Strange memory allocation with DistributedArrays

Hello!

I noticed a strange thing while I was playing with distributed arrays. Here is an example of the code:

using Distributed; addprocs(2)
@everywhere using DistributedArrays

function create_big_darray(n)
    darr = dzeros(
        Int,
        (n, nworkers()),
        workers(),
        [1, nworkers()]
    )
end

function do_something_with_darray!(darr)
    @sync for worker in workers()
        @spawnat worker fill!(darr.localpart, 1)
    end
end

function fetch_result!(result, index, darr)
    result .= darr[:, index]
end
    
n = 2^27
darr = create_big_darray(n)
do_something_with_darray!(darr)

result = zeros(Int, n)
@allocated fetch_result!(result, 1, darr)  #2.4G allocations

I find strange that fetch_result! allocates memory. I think it should just copy the values to the preallocated array.

Is there a way to copy the result from a worker to an existing array without any allocations?

Can you be more specific about what you find strange?

I find strange that fetch_result! allocates memory. I think it should just copy the values to the preallocated array.

I added this to the original question.

Have you run with julia --track-allocation=user? I have run it right now, and it gives basically no allocation for the parts of you code where you allocate memory, and give basically all allocations in the fetch_result! so it can be that it is misatributting the source of the allocations, however, I have little experience with distributed computing in Julia, and it can be a known behavior of distributed code. I think fetch_result! will allocate a little anyway if it is the first time ran, as it needs to compile, but this would be not 2.4GiB.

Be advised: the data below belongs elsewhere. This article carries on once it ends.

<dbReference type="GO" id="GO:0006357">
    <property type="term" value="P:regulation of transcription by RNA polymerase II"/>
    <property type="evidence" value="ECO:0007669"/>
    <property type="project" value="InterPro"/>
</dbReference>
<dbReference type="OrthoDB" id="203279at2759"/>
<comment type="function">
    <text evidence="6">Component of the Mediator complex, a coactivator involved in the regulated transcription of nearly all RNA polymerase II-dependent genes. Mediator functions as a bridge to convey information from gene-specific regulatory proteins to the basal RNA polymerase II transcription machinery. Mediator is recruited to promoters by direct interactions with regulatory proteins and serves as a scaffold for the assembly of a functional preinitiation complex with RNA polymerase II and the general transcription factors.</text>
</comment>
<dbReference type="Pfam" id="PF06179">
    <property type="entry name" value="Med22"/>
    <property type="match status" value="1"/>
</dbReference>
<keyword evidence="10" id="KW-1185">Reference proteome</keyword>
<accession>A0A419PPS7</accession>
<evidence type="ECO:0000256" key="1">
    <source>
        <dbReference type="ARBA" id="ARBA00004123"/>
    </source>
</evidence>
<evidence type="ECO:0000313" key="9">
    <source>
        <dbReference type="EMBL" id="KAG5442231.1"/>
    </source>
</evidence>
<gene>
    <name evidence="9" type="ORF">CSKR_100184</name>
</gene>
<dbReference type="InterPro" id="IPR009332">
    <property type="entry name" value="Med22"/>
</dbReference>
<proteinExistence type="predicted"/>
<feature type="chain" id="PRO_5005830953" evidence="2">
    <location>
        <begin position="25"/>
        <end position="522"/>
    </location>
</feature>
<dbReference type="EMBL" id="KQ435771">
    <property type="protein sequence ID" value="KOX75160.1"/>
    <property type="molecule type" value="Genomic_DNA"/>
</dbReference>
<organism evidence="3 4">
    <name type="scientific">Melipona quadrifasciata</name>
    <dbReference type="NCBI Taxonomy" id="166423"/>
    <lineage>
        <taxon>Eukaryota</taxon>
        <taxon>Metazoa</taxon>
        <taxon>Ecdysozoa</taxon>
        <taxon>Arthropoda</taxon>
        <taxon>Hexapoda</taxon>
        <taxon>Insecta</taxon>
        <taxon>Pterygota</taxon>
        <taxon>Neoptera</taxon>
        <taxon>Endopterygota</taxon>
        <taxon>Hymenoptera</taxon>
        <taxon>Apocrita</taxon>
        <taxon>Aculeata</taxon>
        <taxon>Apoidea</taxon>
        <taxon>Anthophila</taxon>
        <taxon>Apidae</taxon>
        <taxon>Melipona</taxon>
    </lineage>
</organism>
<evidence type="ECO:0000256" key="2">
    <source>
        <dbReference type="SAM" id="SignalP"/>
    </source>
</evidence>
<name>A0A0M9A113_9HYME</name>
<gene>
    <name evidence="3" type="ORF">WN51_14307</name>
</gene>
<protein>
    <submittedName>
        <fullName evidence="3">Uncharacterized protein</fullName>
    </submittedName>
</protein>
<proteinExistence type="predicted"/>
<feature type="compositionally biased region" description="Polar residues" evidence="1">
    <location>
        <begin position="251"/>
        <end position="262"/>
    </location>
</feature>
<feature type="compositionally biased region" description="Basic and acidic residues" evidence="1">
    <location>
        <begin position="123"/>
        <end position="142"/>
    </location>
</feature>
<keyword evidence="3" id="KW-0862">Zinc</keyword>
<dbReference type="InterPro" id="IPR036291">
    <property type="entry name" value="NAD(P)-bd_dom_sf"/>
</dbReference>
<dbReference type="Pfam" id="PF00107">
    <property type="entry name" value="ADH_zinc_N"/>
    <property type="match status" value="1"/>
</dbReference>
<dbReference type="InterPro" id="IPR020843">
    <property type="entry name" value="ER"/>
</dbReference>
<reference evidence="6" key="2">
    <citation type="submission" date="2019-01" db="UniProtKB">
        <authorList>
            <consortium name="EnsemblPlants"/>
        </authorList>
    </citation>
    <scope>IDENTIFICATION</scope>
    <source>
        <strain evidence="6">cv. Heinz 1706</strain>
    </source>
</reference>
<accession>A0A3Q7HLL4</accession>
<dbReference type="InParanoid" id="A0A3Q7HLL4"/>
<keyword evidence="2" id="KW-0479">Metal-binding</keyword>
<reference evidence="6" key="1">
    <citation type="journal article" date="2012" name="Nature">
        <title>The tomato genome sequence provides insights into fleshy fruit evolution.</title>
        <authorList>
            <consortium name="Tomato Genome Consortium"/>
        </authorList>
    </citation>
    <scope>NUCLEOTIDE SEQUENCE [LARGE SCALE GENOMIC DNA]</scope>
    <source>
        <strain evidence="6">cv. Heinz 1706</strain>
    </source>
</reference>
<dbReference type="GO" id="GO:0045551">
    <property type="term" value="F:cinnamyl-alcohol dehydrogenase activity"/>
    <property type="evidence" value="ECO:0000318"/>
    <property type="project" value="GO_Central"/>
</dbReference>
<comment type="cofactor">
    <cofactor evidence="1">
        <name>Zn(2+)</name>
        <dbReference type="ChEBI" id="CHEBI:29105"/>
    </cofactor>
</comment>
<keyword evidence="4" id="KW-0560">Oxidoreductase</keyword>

Thank you for pointing that out to me, I should have tried it myself. I don’t know how --track-allocation should behave in this situation.

However, when I run htop and observe the occupied memory, I see a different picture. The program does allocate when I create arrays. It allocates even more memory when I call fetch_result!

2^27 integers need 1 gigabyte of RAM. So I think that the whole program should use approximately 3GiB. However, on my machine, htop shows more than 5GiB. Maybe I should use something else to track the allocations?

hmmm, has occurred to me right now that maybe it is just that darr[:, index] is allocating. Have you tried with a view? (i.e. use @view in front of darr[:, index]) It is possible that slicing the array this way returns a copy (I am not sure because it is not a vanilla Array, but in vanilla Array the slicing allocates a copy for the slice).

Yes, I tried view(darr, :, index) instead of darr[:, index], and it gives the same result. The DistributedArrays documentation says that

Indexing a DArray (square brackets) with ranges of indices always creates a SubArray , not copying any data.

https://juliaparallel.github.io/DistributedArrays.jl/stable/

fetch_results! is moving data between the processes that requires temporary buffers at the very least. Julia is also a garbage collected language, so just because you no longer have a reference to an object doesn’t mean it’s freed back to the system. You could run GC.gc() to force a garbage collection but even then Julia might “free” the memory so it can reuse it, but it might not release it back to the OS.